EVERETT – Still celebrating their victory over Enron Corp., Snohomish County PUD officials on Thursday said a second legal battle with the bankrupt energy trader is still alive.
Federal energy regulators on Wednesday ruled that the public utility district doesn’t have to pay millions for canceling an energy contract in 2001, during the height of the West Coast energy crisis.
For canceling the contract early, Enron argued that the PUD owed it $117 million, plus five years of interest, which put the bill between $140 million and $180 million.
PUD officials remained jubilant Thursday because in its ruling, the Federal Energy Regulatory Commission said Enron used fraud when it sold electricity to the utility in 2000.
That should make it more difficult for Enron to win an appeal.
“We anticipate that it’s going to be challenged,” said Steve Klein, PUD general manager.
An Enron spokeswoman reached Thursday declined to comment.
High electricity prices during the energy crisis contributed heavily to the PUD’s rates shooting up by more than 50 percent. The utility’s 300,000 customers are still stuck with those high rates.
Meanwhile, in Wednesday’s ruling, FERC let stand a lawsuit the PUD has against Enron, leaving the utility free to take Enron to court.
The PUD estimates it was overcharged $23 million by Enron before canceling its contract. Some of that total stems from smaller one-time blocks of electricity the PUD bought from Enron.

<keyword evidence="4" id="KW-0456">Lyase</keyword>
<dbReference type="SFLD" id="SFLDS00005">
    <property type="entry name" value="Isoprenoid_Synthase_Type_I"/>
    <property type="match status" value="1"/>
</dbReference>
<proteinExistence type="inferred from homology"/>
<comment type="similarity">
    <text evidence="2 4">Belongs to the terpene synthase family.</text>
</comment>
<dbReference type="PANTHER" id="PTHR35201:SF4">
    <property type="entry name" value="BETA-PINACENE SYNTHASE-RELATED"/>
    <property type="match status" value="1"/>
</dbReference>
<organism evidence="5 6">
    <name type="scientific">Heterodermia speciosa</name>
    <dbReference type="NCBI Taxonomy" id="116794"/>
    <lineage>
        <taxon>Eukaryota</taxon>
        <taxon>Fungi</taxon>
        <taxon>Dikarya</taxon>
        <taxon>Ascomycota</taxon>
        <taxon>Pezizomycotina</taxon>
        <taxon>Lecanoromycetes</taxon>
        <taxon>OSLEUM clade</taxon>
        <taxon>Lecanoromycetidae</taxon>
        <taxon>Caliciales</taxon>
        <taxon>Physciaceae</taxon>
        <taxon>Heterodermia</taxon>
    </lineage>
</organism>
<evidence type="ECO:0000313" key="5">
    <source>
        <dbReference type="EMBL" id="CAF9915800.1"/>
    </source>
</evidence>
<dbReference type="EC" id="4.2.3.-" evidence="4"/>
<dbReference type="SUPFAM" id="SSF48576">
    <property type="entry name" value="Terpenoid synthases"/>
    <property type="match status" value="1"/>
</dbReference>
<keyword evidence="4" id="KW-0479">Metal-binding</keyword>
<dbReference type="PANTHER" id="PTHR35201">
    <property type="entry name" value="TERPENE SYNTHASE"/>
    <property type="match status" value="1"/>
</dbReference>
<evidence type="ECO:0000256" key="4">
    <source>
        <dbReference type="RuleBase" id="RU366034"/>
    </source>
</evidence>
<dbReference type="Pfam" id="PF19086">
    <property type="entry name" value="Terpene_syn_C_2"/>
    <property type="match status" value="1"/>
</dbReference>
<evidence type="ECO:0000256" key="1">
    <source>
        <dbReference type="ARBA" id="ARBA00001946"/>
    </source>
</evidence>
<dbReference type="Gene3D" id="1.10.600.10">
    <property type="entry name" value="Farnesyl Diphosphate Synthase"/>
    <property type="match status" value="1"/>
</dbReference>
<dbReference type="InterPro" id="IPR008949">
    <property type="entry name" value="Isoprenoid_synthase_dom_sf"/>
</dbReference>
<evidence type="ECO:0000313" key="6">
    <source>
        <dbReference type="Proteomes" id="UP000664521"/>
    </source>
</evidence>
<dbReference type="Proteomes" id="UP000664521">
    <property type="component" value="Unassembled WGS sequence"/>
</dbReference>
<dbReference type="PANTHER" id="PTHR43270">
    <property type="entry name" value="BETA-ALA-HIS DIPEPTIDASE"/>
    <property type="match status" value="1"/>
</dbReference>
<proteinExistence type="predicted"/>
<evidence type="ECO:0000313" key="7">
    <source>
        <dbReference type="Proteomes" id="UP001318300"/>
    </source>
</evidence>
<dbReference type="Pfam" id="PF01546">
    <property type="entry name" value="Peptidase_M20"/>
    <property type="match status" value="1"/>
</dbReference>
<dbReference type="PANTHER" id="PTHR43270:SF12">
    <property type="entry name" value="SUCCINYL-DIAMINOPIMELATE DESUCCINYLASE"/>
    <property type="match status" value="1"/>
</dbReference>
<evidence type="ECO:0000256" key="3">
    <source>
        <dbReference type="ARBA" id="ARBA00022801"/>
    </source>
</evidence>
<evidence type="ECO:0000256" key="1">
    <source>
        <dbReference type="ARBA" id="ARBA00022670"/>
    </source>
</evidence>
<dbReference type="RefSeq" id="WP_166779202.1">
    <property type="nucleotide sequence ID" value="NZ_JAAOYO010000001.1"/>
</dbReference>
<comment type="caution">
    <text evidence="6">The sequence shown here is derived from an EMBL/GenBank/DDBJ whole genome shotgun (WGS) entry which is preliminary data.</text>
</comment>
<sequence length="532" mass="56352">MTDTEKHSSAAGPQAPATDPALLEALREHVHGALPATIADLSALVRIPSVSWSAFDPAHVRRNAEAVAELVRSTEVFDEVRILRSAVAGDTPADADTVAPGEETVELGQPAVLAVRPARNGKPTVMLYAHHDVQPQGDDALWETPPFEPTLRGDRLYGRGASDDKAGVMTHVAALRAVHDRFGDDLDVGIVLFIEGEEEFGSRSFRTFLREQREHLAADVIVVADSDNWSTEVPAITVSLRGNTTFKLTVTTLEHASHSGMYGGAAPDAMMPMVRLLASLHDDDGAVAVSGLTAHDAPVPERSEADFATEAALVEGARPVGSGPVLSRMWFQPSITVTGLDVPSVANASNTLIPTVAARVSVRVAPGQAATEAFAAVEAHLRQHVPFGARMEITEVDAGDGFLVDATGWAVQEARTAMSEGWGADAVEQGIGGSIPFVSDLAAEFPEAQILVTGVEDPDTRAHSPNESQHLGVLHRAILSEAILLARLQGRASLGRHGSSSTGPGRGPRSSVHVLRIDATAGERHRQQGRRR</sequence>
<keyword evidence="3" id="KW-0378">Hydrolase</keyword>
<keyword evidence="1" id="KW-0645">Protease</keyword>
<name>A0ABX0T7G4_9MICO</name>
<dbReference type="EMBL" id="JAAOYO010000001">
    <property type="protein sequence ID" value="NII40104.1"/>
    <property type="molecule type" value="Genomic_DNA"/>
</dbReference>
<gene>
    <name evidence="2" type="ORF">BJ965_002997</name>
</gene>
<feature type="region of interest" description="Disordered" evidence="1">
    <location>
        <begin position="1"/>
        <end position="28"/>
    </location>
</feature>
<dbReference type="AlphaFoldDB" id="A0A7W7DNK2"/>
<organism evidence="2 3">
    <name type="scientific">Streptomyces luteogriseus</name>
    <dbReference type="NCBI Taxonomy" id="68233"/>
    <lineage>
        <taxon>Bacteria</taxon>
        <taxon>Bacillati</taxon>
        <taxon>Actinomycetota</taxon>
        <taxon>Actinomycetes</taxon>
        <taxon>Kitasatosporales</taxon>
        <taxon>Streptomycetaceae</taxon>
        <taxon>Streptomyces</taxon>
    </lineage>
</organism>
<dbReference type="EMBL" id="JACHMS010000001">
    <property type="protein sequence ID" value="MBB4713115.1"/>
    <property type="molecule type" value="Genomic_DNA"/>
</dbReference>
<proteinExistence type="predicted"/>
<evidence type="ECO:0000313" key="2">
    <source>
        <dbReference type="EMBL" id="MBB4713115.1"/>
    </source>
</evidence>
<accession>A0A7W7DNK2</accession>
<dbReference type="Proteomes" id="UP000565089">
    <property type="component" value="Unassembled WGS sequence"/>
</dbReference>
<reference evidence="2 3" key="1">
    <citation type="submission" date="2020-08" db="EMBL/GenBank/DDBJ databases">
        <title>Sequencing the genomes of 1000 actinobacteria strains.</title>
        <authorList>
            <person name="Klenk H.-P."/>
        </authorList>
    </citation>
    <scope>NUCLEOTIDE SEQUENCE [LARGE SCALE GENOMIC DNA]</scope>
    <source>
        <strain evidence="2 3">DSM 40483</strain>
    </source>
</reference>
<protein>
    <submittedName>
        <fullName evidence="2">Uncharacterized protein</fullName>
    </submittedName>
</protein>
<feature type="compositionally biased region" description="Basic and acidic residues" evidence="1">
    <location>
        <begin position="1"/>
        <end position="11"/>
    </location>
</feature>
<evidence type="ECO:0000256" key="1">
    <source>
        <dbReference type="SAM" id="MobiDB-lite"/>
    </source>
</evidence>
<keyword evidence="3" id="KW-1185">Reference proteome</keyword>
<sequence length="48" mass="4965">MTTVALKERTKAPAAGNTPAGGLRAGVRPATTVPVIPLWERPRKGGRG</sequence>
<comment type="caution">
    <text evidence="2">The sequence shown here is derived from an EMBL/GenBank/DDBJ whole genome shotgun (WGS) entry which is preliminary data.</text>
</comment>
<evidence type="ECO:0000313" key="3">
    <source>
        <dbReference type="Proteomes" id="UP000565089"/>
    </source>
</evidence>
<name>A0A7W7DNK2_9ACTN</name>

Other West Coast utilities, including some in Washington state, have settled similar lawsuits with Enron, but have no guarantee of getting any cash back from the bankruptcy trustee.
In those cases, the utilities agreed to have a seat at the table when bankruptcy court starts divvying up any Enron assets, Klein said.
If the PUD wins or settles that case with Enron, it can expect to get back only pennies on the dollar, he said.
Several other PUD lawsuits were dismissed by the energy regulatory agency on Wednesday. Those claimed that Enron owed the PUD more than $100 million for manipulating energy prices during the 2000-01 West Coast energy crisis.
“We’ve got evaluate why those we’re taken away,” said Mike Gianunzio, the PUD’s general counsel.
Question: The PUD won its fight with Enron Corp. Will my rates go down? Do I get a refund?
Answer: No on both counts. In winning the fight, the PUD avoids having to pay Enron between $140 million and $180 million. Since you havent paid that money in your energy bill, you dont get a refund. However, it does lower the pressure to raise rates in the future.
Question: What happens if Enron appeals?
Answer: Enron can appeal to the Federal Energy Regulatory Commission or U.S. District Court. PUD officials like their chances because FERC said that Enron defrauded the PUD, along with many others.
Question: Whats next?
Answer: The PUD will fight to try to make sure the win over Enron sticks. It also will continue to try to get refunds for overpriced electricity it bought from Enron before severing ties with the bankrupt energy trader.
Source: Snohomish County PUD and the Federal Energy Regulatory Commission